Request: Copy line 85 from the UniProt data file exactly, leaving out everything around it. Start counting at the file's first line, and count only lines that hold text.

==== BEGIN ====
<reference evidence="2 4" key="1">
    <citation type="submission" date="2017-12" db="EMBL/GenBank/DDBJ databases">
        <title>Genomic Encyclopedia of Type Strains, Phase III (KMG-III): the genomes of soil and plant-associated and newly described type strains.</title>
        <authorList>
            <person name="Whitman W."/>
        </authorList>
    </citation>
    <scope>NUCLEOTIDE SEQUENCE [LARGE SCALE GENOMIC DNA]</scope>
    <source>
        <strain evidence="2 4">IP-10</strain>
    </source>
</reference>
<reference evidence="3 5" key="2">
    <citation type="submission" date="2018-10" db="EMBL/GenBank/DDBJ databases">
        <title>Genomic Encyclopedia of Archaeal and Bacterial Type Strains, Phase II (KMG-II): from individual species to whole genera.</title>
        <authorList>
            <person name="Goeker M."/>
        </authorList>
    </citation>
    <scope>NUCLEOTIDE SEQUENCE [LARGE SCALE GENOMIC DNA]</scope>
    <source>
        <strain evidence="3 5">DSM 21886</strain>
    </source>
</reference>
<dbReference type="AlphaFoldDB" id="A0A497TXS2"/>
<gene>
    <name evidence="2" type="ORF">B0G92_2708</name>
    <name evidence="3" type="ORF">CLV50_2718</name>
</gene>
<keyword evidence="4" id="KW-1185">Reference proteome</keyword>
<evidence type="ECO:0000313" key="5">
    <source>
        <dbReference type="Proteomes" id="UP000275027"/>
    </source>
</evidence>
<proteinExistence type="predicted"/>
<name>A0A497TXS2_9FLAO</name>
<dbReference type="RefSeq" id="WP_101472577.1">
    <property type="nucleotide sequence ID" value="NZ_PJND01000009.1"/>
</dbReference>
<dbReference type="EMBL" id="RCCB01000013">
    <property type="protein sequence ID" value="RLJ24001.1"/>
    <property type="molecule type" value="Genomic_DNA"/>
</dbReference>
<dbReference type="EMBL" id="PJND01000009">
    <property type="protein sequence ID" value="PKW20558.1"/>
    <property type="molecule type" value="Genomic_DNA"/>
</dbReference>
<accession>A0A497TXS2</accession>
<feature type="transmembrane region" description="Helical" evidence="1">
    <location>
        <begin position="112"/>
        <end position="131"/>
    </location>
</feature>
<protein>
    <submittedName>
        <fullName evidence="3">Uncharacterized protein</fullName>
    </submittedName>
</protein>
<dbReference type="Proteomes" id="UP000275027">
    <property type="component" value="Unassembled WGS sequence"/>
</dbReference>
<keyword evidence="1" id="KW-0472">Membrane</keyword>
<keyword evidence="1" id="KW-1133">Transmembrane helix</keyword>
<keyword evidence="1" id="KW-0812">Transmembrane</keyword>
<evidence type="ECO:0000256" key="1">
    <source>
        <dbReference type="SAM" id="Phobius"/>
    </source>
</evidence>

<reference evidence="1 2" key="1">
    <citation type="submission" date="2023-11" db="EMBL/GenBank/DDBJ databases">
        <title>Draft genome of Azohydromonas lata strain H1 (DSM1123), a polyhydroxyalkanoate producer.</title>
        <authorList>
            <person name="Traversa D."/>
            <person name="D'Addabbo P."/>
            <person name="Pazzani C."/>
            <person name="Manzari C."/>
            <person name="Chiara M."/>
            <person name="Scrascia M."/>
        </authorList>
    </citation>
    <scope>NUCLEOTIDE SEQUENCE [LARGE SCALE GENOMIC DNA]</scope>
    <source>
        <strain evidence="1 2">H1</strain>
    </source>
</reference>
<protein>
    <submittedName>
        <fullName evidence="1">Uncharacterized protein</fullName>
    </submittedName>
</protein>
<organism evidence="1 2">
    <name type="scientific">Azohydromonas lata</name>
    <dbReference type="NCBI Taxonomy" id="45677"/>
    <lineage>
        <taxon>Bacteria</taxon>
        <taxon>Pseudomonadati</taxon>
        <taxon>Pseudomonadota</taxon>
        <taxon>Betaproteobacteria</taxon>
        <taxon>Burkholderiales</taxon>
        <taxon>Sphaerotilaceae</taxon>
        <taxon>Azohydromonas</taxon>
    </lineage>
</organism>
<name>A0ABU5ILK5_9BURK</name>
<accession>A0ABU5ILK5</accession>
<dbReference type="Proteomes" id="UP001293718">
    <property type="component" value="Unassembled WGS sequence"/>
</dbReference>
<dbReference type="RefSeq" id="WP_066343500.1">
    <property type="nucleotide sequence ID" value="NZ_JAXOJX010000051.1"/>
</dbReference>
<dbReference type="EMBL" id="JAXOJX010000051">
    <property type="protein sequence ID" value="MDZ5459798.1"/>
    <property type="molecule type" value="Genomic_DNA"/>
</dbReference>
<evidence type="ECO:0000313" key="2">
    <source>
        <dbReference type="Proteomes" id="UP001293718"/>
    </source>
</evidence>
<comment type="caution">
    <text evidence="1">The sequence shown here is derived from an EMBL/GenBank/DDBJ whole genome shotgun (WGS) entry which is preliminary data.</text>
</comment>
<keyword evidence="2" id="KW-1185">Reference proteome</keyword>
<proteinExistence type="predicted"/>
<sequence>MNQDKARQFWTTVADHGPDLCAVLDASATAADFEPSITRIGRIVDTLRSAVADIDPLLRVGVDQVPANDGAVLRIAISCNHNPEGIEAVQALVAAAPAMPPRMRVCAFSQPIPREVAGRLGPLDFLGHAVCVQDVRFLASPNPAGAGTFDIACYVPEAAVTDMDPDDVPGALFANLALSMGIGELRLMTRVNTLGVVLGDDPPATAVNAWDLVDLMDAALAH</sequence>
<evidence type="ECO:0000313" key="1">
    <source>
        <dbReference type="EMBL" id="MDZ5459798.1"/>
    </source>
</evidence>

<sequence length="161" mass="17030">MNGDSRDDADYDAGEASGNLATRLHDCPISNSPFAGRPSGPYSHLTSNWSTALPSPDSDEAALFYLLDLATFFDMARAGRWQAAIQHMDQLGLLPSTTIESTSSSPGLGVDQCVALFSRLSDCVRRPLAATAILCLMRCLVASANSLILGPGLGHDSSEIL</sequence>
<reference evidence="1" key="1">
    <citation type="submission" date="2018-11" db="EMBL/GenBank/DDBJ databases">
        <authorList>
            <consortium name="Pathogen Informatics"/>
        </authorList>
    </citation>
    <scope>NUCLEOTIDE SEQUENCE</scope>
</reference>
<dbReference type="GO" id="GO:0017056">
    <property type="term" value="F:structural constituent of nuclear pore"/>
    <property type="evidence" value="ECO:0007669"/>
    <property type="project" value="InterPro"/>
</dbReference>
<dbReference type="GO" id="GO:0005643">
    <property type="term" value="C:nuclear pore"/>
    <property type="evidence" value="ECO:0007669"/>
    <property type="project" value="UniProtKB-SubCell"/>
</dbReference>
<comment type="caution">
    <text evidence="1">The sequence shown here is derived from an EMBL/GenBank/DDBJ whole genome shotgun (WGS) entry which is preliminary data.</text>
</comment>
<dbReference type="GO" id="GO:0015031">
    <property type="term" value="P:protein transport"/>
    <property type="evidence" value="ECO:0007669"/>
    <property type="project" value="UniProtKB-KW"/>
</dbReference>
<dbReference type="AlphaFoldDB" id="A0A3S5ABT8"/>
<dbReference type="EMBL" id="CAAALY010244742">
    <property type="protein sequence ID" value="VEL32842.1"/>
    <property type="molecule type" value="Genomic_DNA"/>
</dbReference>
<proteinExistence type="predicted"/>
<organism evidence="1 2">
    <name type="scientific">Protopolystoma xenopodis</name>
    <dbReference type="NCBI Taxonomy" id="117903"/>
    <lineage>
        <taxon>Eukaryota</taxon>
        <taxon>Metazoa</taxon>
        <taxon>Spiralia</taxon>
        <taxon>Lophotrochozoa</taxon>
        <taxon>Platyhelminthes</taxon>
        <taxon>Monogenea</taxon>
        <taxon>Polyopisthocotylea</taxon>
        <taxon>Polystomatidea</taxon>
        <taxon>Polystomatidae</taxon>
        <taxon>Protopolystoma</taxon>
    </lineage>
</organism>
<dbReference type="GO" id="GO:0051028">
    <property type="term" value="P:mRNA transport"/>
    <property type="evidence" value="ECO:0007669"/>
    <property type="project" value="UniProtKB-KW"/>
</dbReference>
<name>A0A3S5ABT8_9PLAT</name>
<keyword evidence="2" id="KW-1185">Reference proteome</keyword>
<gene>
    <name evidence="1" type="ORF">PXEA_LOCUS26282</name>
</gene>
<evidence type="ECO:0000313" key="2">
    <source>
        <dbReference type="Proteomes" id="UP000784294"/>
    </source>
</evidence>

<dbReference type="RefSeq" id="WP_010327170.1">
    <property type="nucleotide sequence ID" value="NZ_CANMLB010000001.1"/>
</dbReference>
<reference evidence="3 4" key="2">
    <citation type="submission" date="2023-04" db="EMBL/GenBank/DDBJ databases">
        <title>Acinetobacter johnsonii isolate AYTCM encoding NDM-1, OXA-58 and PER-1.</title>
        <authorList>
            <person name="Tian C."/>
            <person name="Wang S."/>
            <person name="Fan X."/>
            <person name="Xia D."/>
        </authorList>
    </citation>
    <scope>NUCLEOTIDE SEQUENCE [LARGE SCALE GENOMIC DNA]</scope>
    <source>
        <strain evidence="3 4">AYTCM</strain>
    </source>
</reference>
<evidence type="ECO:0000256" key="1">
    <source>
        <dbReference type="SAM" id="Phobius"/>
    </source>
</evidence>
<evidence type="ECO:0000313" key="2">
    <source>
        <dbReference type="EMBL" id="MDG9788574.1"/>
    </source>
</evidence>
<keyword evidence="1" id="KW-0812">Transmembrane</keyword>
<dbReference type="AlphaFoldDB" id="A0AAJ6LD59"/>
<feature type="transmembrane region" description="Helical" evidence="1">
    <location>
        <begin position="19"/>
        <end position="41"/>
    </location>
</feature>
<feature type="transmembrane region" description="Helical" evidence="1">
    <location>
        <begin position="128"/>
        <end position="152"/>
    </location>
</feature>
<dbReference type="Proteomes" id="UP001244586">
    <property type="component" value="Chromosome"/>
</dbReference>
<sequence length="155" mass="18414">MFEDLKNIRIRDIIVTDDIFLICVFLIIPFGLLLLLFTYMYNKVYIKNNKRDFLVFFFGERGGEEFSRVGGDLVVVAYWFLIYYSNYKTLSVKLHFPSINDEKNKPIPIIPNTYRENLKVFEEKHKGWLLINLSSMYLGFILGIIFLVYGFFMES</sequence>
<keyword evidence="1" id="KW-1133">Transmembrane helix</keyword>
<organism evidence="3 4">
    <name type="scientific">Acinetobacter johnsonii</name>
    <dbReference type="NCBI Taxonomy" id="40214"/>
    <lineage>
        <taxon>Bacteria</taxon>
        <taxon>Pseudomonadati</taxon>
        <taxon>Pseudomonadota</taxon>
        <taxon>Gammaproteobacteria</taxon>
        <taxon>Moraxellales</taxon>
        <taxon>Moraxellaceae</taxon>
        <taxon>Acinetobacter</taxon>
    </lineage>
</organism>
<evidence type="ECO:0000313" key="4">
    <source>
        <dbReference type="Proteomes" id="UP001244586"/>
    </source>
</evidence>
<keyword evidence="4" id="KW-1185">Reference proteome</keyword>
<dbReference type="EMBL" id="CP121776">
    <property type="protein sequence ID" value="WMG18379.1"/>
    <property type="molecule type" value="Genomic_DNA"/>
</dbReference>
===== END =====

    <source>